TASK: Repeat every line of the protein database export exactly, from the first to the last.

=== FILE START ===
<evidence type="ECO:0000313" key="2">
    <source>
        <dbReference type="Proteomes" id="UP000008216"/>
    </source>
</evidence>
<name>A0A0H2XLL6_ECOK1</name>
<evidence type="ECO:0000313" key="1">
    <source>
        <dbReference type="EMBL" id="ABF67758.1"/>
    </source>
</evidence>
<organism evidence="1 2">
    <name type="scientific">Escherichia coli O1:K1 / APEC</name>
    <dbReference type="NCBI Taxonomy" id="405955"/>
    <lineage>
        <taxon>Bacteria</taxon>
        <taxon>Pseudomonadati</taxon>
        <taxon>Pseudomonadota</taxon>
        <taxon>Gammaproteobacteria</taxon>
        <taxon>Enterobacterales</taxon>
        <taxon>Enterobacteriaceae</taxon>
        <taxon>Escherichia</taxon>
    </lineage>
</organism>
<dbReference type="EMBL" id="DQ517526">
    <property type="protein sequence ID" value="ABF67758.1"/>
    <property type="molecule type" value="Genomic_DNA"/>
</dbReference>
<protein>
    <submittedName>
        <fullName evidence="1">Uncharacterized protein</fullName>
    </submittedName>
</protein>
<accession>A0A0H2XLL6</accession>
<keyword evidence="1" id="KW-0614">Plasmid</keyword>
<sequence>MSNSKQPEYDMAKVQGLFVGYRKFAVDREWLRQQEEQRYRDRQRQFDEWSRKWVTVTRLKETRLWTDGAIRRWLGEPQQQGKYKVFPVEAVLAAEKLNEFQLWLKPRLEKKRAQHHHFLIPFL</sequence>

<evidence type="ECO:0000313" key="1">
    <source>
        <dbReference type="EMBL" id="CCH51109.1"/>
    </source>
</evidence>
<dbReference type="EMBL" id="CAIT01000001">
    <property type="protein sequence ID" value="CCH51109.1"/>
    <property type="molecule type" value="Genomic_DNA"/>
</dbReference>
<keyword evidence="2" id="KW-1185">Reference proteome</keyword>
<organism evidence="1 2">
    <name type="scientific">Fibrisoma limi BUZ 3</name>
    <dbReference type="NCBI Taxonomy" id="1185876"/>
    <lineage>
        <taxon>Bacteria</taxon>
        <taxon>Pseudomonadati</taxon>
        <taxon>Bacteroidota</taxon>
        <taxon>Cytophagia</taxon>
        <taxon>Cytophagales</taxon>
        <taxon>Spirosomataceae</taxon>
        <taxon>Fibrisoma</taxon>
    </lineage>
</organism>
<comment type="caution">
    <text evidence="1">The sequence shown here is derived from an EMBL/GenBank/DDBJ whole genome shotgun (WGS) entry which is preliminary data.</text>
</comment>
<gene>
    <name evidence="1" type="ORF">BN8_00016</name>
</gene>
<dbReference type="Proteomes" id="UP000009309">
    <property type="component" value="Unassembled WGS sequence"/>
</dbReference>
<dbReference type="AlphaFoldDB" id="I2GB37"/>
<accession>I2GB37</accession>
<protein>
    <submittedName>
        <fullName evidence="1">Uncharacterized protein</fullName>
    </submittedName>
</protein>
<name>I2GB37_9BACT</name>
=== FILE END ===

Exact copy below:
<evidence type="ECO:0000313" key="2">
    <source>
        <dbReference type="Proteomes" id="UP000008216"/>
    </source>
</evidence>
<name>A0A0H2XLL6_ECOK1</name>
<evidence type="ECO:0000313" key="1">
    <source>
        <dbReference type="EMBL" id="ABF67758.1"/>
    </source>
</evidence>
<organism evidence="1 2">
    <name type="scientific">Escherichia coli O1:K1 / APEC</name>
    <dbReference type="NCBI Taxonomy" id="405955"/>
    <lineage>
        <taxon>Bacteria</taxon>
        <taxon>Pseudomonadati</taxon>
        <taxon>Pseudomonadota</taxon>
        <taxon>Gammaproteobacteria</taxon>
        <taxon>Enterobacterales</taxon>
        <taxon>Enterobacteriaceae</taxon>
        <taxon>Escherichia</taxon>
    </lineage>
</organism>
<dbReference type="EMBL" id="DQ517526">
    <property type="protein sequence ID" value="ABF67758.1"/>
    <property type="molecule type" value="Genomic_DNA"/>
</dbReference>
<protein>
    <submittedName>
        <fullName evidence="1">Uncharacterized protein</fullName>
    </submittedName>
</protein>
<accession>A0A0H2XLL6</accession>
<keyword evidence="1" id="KW-0614">Plasmid</keyword>
<sequence>MSNSKQPEYDMAKVQGLFVGYRKFAVDREWLRQQEEQRYRDRQRQFDEWSRKWVTVTRLKETRLWTDGAIRRWLGEPQQQGKYKVFPVEAVLAAEKLNEFQLWLKPRLEKKRAQHHHFLIPFL</sequence>

<evidence type="ECO:0000313" key="1">
    <source>
        <dbReference type="EMBL" id="CCH51109.1"/>
    </source>
</evidence>
<dbReference type="EMBL" id="CAIT01000001">
    <property type="protein sequence ID" value="CCH51109.1"/>
    <property type="molecule type" value="Genomic_DNA"/>
</dbReference>
<keyword evidence="2" id="KW-1185">Reference proteome</keyword>
<organism evidence="1 2">
    <name type="scientific">Fibrisoma limi BUZ 3</name>
    <dbReference type="NCBI Taxonomy" id="1185876"/>
    <lineage>
        <taxon>Bacteria</taxon>
        <taxon>Pseudomonadati</taxon>
        <taxon>Bacteroidota</taxon>
        <taxon>Cytophagia</taxon>
        <taxon>Cytophagales</taxon>
        <taxon>Spirosomataceae</taxon>
        <taxon>Fibrisoma</taxon>
    </lineage>
</organism>
<comment type="caution">
    <text evidence="1">The sequence shown here is derived from an EMBL/GenBank/DDBJ whole genome shotgun (WGS) entry which is preliminary data.</text>
</comment>
<gene>
    <name evidence="1" type="ORF">BN8_00016</name>
</gene>
<dbReference type="Proteomes" id="UP000009309">
    <property type="component" value="Unassembled WGS sequence"/>
</dbReference>
<dbReference type="AlphaFoldDB" id="I2GB37"/>
<accession>I2GB37</accession>
<protein>
    <submittedName>
        <fullName evidence="1">Uncharacterized protein</fullName>
    </submittedName>
</protein>
<name>I2GB37_9BACT</name>